Unilever's emerging-market focus to grow in post-Brexit world

In this file pic (from left to right) Harish Manwani, Chairman, Hindustan Unilever and Sanjiv Mehta, CEO & MD, HUL announcing the company’s second quarter results in Mumbai (Pic: Suryakant Niwate)
Britain's historic vote last week to opt out of the European Union rattled global markets but the importance of India and China has never been greater in this changed world order.

At the 83rd annual general meeting of Hindustan Unilever (HUL) on Thursday, chairman Harish Manwani described the rise of emerging markets (EMs) as a mega trend. “Nothwithstanding the recent slowdown, China, India and other EMs have led global growth and will continue to do so,” he said in his speech that preceded shareholder questions.

The beacon of hope EMS offer is expected to see entities such as Unilever, the world's second largest consumer goods company, tilt further towards these markets. Which already give 58 per cent of its revenue, analysts said.

The importance of Unilever's Indian subsidiary, then, is expected to grow, they added. The Anglo-Dutch major, for the record, spent $3.2 billion (Rs 19,220 crore) in 2013 to raise its stake to 67 per cent in HUL from 52.5 per cent earlier.

Manwani noted the London-and-Rotterdam-based company had, from its India experience, created a global distributor management system called LEVEREDGE. This has been enforced in Southeast Asia and Africa. Pureit, the water purifier it first launched here, had since been taken to several other Unilever markets. Similarly, soap brand Lifebuoy's ‘Help a Child reach 5’ campaign, developed in India, has been extended across the world, he said.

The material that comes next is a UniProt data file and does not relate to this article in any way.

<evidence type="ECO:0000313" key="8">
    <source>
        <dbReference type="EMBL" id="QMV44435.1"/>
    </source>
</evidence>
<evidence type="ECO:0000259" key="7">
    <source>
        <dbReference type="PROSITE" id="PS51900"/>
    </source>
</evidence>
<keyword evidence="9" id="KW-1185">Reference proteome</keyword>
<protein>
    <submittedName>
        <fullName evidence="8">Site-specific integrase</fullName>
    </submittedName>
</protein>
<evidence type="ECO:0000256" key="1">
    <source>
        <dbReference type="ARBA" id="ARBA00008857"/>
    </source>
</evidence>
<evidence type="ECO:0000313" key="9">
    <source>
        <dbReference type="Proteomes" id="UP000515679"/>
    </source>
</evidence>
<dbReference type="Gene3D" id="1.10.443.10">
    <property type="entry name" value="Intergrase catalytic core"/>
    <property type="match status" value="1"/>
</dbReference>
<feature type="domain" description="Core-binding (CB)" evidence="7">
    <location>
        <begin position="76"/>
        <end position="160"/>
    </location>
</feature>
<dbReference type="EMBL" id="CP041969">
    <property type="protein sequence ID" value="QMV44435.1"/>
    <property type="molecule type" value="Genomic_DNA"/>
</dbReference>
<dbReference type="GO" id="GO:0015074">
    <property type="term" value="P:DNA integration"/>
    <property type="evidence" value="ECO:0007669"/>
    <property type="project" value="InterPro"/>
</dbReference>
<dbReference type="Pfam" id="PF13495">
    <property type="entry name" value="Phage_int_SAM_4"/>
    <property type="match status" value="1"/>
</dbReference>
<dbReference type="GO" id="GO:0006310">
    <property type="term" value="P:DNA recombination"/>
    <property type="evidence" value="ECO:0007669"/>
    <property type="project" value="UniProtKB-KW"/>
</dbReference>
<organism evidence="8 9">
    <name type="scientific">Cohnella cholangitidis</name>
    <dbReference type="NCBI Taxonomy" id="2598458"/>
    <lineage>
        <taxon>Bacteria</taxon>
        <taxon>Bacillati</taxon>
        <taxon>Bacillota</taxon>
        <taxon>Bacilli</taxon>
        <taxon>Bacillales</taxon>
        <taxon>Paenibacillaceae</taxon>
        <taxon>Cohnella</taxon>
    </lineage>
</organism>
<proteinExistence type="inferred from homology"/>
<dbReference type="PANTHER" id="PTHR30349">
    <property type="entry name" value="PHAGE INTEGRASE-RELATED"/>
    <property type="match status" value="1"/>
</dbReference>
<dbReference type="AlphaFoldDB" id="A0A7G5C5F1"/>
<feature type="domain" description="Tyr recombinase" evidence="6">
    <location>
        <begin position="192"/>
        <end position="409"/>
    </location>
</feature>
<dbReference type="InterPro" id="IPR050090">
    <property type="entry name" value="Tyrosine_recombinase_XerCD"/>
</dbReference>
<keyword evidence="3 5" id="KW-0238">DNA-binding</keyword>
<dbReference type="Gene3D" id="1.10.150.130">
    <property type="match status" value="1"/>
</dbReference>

Indian businesses, said Manwani, must strengthen their global presence and HUL was turning to its parent in this regard. “More than ever before, businesses need to combine global capabilities and research & development expertise with local consumer insights. Creating the right organisation and mindset is critical to achieving this balance.”

In an increasingly connected world, Manwani said some of the other mega trends were digitisation and sustainability.

For instance, Unilever, he said, had launched two initiatives — LiveWire and People Data Centre — in a bid to better harness big data and technology. “LiveWire is an innovative cross-functional analytical platform that enables real-time decision-making across operating units. People Data Centre uses advanced analytics to provide real-time consumer insights and enable personalised consumer engagement,” Manwani said.

Closer home, HUL is increasing its investments in digital and social media marketing, setting up 'command centres' for critical events and campaigns to monitor consumer feedback in real-time.

E-commerce is another area where the company has been making investments, tying up with local grocers on a platform called Humarashop. This platform was launched last year by HUL.

Parallely, it has increased tie-ups with e-tailers and is expected to get aggressive there as it builds a dedicated in-house team for this channel.

HUL's focus on sustainable sourcing and business practices would continue and so would its emphasis on having a "social purpose" for its brands, said Manwani.

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